The apparatus is made up of a detector part and a goniometer set-up which holds the silicon calibration crystal. The detector consists of two optically isolated slabs of plastic scintillator (NE technology Pilot U) mounted one above the other in an aluminium housing with a window facing the calibrator crystal to accept backwardly diffracted X-rays. Each bar of scintillator is coupled, using optical grease, to the front window of a photomultiplier tube (Thorn EMI 9814B). This arrangement is shown schematically in Fig. ).
Figure: Schematic diagram showing the calibrator crystal and detector. (The diagram was partially reproduced from .)
Figure: Photograph of calibrator mounted on the front of the optical bench. X-rays travel into the hutch through the beryllium window at the right of the picture and directly into the entrance window in the calibrator detector housing.
The detector and the goniometer are both mounted on a base which is fixed to the front of the optical bench before the beam collimator and crystal diffraction apparatus. When used for EXAFS work the calibrator is normally mounted behind the experiment using the residual beam which is left after passing through the last ionisation chamber. This set up is however inconvenient for diffraction work. Therefore the calibration crystal in this apparatus has a hole drilled through it to allow a 'rod' of X-rays to travel onwards into the collimator and onto the sample. The outer regions of the beam are then used for calibration purposes. Fig. shows the diffraction equipment and the calibrator mounted on the optical bench.
Figure is a close up photograph of the rear of the goniometer. The construction allows the crystal to be rotated around the vertical axis ( adjustment) and horizontal axis ( adjustment) with a step increment of . This is in fact a finer increment than is actually required, probably by a factor of ten. This overkill results in increased backlash of the gearing and a longer driving time, neither of which have been an inconvenience so far during operation of this equipment.
Figure: Close up view of the calibration crystal goniometer from behind. The crystal, which is cut with a strain relief groove, is fixed at one corner with two-component glue to an aluminium plate which is in turn mounted to the front end of the inner of the two concentric aluminium cylinders visible in the centre of the photograph. In the initial stages of setting up the inner most cylinder could be adjusted laterally with respect to the outer cylinder to allow for centering of the crystal's hole in the rotation axes of the goniometer. The outer cylinder was then rotated to the correct position so that the reciprocal lattice vector of the crystal pointed vertically upwards. The two orthogonal micrometers make contact with the ends of lever arms and are driven by stepper motor/gear/clutch assemblies. This combination gives an angular precision of .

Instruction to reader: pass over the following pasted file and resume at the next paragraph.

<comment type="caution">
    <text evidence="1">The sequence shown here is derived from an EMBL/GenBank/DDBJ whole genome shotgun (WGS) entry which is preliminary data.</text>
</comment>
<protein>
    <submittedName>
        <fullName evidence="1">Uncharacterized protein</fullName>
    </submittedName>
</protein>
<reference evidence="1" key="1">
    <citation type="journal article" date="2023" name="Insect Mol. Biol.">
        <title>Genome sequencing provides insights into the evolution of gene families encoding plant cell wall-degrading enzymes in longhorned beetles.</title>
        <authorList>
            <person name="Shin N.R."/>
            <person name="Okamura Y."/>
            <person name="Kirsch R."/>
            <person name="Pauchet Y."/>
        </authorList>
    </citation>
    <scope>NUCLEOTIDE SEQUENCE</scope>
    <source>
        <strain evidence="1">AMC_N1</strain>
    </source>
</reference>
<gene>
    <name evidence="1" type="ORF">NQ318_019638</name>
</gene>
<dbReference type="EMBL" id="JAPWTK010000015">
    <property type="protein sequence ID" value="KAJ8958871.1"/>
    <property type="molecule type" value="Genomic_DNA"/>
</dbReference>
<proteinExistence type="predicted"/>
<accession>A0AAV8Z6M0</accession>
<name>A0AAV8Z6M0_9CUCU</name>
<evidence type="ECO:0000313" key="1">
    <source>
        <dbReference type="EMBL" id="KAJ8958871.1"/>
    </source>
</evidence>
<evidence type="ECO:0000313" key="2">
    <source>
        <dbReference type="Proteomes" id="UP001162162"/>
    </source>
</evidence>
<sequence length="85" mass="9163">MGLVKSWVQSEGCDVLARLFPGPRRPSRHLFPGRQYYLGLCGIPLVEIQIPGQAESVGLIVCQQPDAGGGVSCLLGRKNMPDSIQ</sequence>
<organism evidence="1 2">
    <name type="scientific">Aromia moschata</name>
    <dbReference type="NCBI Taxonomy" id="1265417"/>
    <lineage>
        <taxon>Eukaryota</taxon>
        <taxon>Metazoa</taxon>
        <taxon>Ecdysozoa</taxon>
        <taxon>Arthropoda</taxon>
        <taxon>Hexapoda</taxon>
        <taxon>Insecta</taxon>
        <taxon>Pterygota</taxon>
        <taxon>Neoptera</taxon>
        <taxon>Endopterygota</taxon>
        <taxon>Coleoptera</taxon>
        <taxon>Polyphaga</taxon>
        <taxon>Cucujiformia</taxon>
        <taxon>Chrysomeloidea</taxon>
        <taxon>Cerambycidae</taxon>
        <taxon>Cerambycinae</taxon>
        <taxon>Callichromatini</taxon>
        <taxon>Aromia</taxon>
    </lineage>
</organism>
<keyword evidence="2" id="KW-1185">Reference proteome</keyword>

Since the apparatus is mounted in front of the focus there is a small possibility that the crystal intercepts only those X-rays which are contained in the outer edges of the horizontal fan of radiation and which are reflected off the monochromator crystal at slightly different angles to X-rays in the centre of the horizontal fan. Fig. shows the geometry of two such beams. The angle of incidence of the beam striking the edge of the crystal is given by
where is the angle of incidence of a beam striking the centre of the crystal and is the horizontal angle between the two beams A and B subtended at the source. Using Bragg's law along with equation it is possible to obtain an expression for the fractional energy change in the reflected beam due to its not striking the centreline of the monochromator crystal,
The source to monochromator distance on X31 is and the monochromator crystal half width is . The maximum value of due to the effect of horizontal divergence only is and we can therefore assume that the presence of a hole in the calibration crystal has little or no effect on the accuracy of the calibration procedure.
Figure: Diagram showing the geometry of two X-ray beams A and B in different regions of the horizontal fan. The two beams strike the monochromator crystal at slightly different angle implying that the reflected beams have differing energies.